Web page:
The Zone of Interest is a great film – and I never want to see it again

It’s hard to innovate in the WWII genre, but The Zone of Interest—which has been nominated for Best Picture at this year’s Oscars—is a terribly ingenious film, once seen and never forgotten, writes Luke Buckmaster.

There’s been so many war films, of so many kinds, for so many years, rehashing so many familiar elements, it’s easy to take the view that there’s nothing new under the sun. Then along comes The Zone of Interest, a work of gut-sinking power and originality, which takes the unorthodox step of focusing on perpetrators rather than victims—though this is only a small part of its terrible ingenuity.

Loosely adapting Martin Amis’ novel of the same name, director Jonathan Glazer generates much of its impact from a central juxtaposition that, never involving on-screen violence, is a shocking example of the power of unseen images, and an extension of Martin Scorsese’s famous description of cinema being “a matter of what’s in the frame and what’s out.” It’s not just compositions that exist outside the frame but narratives, characters, emotions.

One side of that central juxtaposition in The Zone of Interest involves the primary location: a pleasant modern home where the furniture is nice, the rooms spick and span, the drinks served on a silver platter. The garden is delightful, with a veggie patch—there’s cabbage, kale, pumpkins—plus a swimming pool, lots of lovely flowers, and don’t get me started on the greenhouse. Glazer savours its sights and sounds, cutting to close-ups of rose petals and, in one scene, capturing the tender vision of a boy and girl kissing atop a wood pile. This property would get a five star rating on AirBnB, if it weren’t for all that commotion coming from next door.

Over the fence is the other side of the juxtaposition, though Glazer’s cameras never go there: the Auschwitz concentration camp, where approximately 1.1 million people were murdered. Some have used the psychology term “cognitive dissonance” to describe the attitudes of the film’s lead characters, the Höss family, who live in this nice house, where gunshots and screams have merged with the sounds of birds trilling and bees buzzing. Its patriarch is Rudolph, the commandant of Auschwitz—who was a real person, and really did live next door.

Glazer’s team, with permission, occupied a vacant property just outside the perimeters of the former concentration camp and recreated the house the Höss’s lived in for almost four years. Real-life photographs of the family exist, including one capturing their four children merrily hanging out in that charming garden. Rudolph’s wife Hedwig (Sandra Hüller, from Anatomy of a Fall) at one point says “we’re living how we dreamed we would,” during a monlogue about how life is pretty darn grand, the way things are supposed to be. Maybe this is cognitive dissonance. Maybe it’s a total absence of empathy. Maybe it’s sheer evil.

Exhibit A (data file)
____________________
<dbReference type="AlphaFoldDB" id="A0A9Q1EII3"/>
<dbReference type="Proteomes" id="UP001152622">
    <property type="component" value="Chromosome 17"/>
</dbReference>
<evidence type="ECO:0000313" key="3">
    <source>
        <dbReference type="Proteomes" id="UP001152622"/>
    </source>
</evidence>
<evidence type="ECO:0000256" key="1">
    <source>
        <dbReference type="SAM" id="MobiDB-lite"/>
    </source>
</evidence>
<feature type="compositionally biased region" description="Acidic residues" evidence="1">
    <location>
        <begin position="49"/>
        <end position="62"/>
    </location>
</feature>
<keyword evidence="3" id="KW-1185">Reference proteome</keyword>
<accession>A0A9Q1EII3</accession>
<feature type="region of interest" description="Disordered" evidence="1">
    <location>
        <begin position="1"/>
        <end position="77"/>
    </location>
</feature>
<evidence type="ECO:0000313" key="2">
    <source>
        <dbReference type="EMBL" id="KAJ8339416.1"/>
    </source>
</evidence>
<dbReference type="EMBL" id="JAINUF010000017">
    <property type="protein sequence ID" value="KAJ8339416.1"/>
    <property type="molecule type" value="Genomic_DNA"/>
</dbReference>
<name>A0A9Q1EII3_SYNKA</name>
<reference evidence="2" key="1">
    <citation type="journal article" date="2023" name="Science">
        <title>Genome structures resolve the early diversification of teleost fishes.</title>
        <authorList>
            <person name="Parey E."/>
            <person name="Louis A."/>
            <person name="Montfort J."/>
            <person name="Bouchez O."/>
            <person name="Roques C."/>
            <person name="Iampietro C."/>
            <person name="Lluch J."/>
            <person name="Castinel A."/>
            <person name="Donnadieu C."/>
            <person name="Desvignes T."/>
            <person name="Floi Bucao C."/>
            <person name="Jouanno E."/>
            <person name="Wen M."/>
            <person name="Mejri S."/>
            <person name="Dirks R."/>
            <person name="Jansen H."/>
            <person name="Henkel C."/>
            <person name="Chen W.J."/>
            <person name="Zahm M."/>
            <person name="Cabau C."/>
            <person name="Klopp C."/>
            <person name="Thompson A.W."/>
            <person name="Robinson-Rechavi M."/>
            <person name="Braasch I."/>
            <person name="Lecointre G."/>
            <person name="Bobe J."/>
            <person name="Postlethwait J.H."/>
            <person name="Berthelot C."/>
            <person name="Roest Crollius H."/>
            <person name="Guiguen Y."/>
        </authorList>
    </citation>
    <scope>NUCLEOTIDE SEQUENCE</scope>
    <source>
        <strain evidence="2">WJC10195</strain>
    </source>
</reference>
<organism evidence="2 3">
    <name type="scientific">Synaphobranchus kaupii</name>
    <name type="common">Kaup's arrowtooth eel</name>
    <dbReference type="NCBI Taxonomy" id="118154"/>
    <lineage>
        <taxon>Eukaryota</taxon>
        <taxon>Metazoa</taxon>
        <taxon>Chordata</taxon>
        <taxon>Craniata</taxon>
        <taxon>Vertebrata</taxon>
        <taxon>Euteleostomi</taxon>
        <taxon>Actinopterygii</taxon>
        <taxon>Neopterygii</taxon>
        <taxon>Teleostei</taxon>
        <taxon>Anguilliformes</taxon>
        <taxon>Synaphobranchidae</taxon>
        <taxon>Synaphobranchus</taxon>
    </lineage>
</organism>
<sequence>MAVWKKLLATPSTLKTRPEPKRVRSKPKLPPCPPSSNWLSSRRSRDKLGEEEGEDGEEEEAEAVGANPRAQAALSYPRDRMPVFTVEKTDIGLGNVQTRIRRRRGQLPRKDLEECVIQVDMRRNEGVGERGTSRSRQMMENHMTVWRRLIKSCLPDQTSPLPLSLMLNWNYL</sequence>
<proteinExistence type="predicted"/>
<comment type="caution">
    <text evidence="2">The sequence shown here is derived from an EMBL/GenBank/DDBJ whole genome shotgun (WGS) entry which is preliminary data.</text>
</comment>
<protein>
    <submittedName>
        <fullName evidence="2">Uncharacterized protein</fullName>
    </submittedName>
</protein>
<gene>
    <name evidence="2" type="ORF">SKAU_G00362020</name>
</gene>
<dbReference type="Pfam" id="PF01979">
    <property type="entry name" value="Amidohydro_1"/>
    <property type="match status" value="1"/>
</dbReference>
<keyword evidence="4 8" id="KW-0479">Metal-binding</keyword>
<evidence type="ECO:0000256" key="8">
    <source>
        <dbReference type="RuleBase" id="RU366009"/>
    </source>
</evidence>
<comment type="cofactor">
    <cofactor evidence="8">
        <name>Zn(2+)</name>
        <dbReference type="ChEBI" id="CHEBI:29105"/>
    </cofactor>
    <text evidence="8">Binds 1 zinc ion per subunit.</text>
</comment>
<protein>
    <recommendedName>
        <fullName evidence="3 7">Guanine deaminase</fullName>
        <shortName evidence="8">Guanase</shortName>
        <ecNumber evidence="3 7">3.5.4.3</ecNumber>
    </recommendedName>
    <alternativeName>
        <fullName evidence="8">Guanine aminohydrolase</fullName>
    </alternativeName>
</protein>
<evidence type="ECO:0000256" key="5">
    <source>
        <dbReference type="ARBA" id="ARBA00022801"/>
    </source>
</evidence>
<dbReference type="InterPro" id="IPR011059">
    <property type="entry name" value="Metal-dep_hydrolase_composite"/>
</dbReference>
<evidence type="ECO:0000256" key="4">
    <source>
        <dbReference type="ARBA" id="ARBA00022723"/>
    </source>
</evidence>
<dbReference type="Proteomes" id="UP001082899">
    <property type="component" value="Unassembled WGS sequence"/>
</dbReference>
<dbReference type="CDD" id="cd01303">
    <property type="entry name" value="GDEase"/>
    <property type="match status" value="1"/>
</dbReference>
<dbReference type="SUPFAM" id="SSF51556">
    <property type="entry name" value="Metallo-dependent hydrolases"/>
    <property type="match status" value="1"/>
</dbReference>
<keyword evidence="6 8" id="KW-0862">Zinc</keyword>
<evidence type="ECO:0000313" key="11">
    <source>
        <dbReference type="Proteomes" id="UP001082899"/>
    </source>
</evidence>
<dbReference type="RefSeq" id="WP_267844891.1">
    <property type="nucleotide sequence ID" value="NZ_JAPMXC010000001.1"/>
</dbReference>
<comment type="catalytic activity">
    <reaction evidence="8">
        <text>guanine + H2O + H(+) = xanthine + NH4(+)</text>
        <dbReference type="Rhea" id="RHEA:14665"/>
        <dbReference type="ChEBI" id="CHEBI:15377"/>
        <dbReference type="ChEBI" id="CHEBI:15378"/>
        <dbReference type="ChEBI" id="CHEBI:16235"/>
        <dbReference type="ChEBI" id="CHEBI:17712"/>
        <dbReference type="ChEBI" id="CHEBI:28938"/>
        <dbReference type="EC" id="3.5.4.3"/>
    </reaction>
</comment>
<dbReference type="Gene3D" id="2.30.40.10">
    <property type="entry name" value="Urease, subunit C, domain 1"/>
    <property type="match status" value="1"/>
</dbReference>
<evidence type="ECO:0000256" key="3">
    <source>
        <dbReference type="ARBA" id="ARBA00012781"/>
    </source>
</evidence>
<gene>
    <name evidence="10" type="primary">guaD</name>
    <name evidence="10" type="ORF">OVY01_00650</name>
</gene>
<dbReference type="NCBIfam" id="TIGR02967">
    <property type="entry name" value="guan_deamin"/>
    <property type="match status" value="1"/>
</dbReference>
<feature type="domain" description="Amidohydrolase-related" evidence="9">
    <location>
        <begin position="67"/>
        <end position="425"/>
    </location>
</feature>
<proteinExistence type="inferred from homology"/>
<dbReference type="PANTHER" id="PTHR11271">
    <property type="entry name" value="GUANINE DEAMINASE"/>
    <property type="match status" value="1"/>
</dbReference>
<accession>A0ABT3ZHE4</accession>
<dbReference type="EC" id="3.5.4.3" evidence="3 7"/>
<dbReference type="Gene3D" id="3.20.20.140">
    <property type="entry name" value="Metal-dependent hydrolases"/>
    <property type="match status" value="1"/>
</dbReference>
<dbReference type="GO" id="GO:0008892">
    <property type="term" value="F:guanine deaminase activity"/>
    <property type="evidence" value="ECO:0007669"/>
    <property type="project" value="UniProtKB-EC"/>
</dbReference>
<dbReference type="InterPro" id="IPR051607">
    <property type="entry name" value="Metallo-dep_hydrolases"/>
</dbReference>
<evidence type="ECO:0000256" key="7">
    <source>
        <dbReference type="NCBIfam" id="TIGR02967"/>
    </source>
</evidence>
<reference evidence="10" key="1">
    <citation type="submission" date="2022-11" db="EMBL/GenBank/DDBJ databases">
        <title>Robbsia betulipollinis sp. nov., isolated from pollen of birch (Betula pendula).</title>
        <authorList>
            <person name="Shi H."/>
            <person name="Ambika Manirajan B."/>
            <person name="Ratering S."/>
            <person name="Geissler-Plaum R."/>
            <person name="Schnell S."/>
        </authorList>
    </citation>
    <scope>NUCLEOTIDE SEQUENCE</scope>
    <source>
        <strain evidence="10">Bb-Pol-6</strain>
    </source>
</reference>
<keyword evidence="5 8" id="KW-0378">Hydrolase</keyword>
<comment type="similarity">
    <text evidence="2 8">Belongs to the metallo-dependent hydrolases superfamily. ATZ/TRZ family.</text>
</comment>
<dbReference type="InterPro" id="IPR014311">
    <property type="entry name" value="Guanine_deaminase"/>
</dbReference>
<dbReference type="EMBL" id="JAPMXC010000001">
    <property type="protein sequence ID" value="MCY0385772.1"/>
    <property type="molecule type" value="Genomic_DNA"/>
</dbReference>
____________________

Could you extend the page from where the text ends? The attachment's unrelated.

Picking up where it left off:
In one early scene, two men in suits enter the house, calmly and methodologically discussing with Rudolph the ins and outs of a gas chamber, as if this were a perfectly normal business meeting. In another, Rudolph puffs on a cigar as smoke comes out of a chimney next door: a simple, harrowing image that’s clung like a leech to my psyche. It’s an example of how to make a horror movie without making a horror movie; how to show something without actually showing it.

There are some surreal touches, including short scenes presented in night vision depicting a Polish girl secretly depositing fruit for inmates, and a lengthy opening “shot” that’s visually empty—consisting entirely of eerie sounds. This moment gets us tuned to the film; it gets us listening—in the usual sense, as well as in the sense that we’re on high alert, ready to absorb it visually. But really, notwithstanding these immersive flourishes, The Zone of Interest is an exercise in cold detachment, filled with still midshot-heavy compositions that reflect the director’s discipline and steeliness.

But it’d be wrong to suggest this film, intensely cerebral though it is, doesn’t have a moral centre, or that Glazer himself is dabbling in cognitive dissonance. He knows the mind’s eye can be more powerful than any manufactured visual, our understanding of what’s happening inside the camp informed by previous representations. The film’s cerebral premise hits us in the head first, but then it hits our heart. You can’t feel this film without thinking about it, and vice versa.

Other important aspects that remain “out” of its scope include any suggestion that the Höss family are “good Nazis” or ordinary people who are trapped in the system, mean no harm, just doing their thing, etcetera. Glazer instead frames the political reality they operate in as incapable of fostering goodness; there are no cracks for light to creep through. The Zone of Interest is a great movie. I can’t get it out of my mind, and I never want to see it again.